Osaka Naniwa Pewter Ware
Pewter ware was first introduced to Japan some 1,300 years ago by envoys from China. Later during the early part of the Kamakura period (1185-1333), the Zen monk Eisai visited Sung dynasty China and returned with a maker of tea urns. His skills with pewter are said to mark the real beginning of this craft in Japan. It was not until the 18th century, however, that a production center was established in Osaka.
Pewter is a very stable metal. It is ideal for such things as a sake flask as it does not affect the delicate flavors of this rice wine, and the taste of water kept in a pewter container is improved by an ionic action. It is also good for flower vases and especially good for the storage of such things as tea, which would deteriorate in anything less than an air-tight container due to high temperature and humidity.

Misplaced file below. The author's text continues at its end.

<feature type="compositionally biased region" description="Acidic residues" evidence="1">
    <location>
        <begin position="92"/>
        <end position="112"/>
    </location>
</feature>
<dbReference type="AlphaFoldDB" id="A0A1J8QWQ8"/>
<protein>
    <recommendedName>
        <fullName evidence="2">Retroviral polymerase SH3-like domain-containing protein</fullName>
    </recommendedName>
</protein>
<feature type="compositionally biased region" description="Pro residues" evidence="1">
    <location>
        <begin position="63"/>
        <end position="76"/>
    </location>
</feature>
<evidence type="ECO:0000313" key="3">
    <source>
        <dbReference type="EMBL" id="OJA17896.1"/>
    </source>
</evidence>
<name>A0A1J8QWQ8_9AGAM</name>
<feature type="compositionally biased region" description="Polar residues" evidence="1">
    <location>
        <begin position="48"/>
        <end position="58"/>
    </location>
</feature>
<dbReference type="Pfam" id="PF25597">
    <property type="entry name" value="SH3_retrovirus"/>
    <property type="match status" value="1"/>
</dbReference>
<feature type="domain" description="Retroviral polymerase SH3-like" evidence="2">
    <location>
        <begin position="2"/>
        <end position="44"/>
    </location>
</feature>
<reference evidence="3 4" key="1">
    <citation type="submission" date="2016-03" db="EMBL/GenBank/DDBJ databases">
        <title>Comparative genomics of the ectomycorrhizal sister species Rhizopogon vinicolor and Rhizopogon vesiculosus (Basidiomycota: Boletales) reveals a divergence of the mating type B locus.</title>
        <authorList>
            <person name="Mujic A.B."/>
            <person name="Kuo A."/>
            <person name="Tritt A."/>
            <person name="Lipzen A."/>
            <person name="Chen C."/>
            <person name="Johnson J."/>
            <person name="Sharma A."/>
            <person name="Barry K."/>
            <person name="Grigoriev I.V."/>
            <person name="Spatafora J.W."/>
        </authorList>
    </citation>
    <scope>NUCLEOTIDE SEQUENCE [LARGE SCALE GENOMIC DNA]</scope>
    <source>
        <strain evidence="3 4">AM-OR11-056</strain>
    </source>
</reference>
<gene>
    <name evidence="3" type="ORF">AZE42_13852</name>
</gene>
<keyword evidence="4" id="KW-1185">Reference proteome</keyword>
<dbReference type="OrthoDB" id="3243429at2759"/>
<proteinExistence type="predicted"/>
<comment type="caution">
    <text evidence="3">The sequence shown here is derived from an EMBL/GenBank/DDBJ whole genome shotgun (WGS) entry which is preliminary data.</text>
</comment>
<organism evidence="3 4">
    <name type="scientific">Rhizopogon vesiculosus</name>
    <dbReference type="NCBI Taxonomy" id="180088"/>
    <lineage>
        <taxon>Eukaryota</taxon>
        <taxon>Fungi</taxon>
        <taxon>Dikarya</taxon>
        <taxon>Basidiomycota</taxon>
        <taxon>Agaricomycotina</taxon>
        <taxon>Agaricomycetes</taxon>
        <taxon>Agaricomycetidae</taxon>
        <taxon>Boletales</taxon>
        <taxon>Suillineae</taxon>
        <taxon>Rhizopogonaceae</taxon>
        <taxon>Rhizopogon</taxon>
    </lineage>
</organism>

Tin is a very stable metal. It is very suitable for sake cups because the ion effect has strong water-purifying properties and it does not hide even the subtlest flavors. It is also suitable for flower vases and, being airtight and possessing high preserving properties even at high temperatures and in high humidity, is ideal for tea canisters.
How to make
Since tin’s peculiar softness makes it hard to process by machine, most manufacturing stages are performed by hand. The manufacturing process can be roughly divided into casting and polishing. After rough-surfaced castings are mounted on a turning lathe and their surface sanded with a special plane to make it smooth, they are then polished to bring out the gloss.